Pernand-Vergelesses 'Les Cloux' 2015
Over the years, first with Maurice and his son Remi, and today with Remi and his son Simon, this rock-solid domaine has provided us with wines of finesse, character, and startling purity—and at prices that put to rest the notion there is no value to be found in Burgundy anymore.
Each visit at this estate is a master class in the unique terroir of their northern sector of the Cote de Beaune, those less-appreciated vineyards in and around Pernand Vergelesses that flank the imposing hill of Corton.
Humility, it would seem, is written into the very character of the Pernandois. Whereas most villages in the Cote d’Or advertise the pedigree of their terroir by suffixing the name of their commune’s greatest vineyard onto the village name itself—Chassagne-Montrachet, Gevrey-Chambertin, Chambolle-Musigny, etc.—the folks in Pernand settled on “Vergelesses,” even though the vineyard “En Charlemagne” (a component of the legendary Corton-Charlemagne) accounts for a significant portion of their local DNA.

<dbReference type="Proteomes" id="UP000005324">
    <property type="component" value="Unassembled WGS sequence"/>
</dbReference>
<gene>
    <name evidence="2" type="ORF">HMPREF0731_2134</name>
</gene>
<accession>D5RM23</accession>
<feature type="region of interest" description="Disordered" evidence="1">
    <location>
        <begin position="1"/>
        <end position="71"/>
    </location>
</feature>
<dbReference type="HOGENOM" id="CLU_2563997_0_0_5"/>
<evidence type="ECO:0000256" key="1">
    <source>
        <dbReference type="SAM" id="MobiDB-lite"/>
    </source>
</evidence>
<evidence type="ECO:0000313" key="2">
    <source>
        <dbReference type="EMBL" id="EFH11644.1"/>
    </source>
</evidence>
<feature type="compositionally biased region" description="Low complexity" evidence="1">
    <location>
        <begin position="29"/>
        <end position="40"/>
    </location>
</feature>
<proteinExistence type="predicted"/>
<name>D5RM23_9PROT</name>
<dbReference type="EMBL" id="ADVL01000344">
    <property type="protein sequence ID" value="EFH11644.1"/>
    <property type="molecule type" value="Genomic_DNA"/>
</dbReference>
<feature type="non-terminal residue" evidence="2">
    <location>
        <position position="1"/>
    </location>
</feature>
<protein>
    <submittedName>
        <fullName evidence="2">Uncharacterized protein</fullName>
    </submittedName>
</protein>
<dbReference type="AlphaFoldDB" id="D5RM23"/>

The white wines, while built less on acidity than the scintillating 2014s, display remarkable tension between succulent fruit and livewire energy, with a profound sense of dryness that effectively tames the fruit’s inherently ripe character.. As for the red wines, Rollin’s 2015s are among the best produced over our long collaboration. The vintage’s broad, sun-drenched heft is honed to a missile-point of devastating impact through Rollin’s guidance, with the firm structure of the vintage’s thick-skinned grapes leavened by a purity of a basket of red fruits. “Les Cloux” is a well-situated lieu-dit on the north side of the hill of Corton, adjacent to the premier cru “Sous Fretille” (see below). It faces southeast on a high, steep part of the hillside, and a general lack of any direct breeze there encourages notable ripeness. The wine possesses a lower-pitched, deeper nose than the basic Pernand-Vergelesses above, but with an equivalent limestone intensity more solid in its character than powdered. The palate is richer and thicker as well, but suffused with the alert acidity typical of the Rollin style. Only 20% of the oak employed during the elevage is new.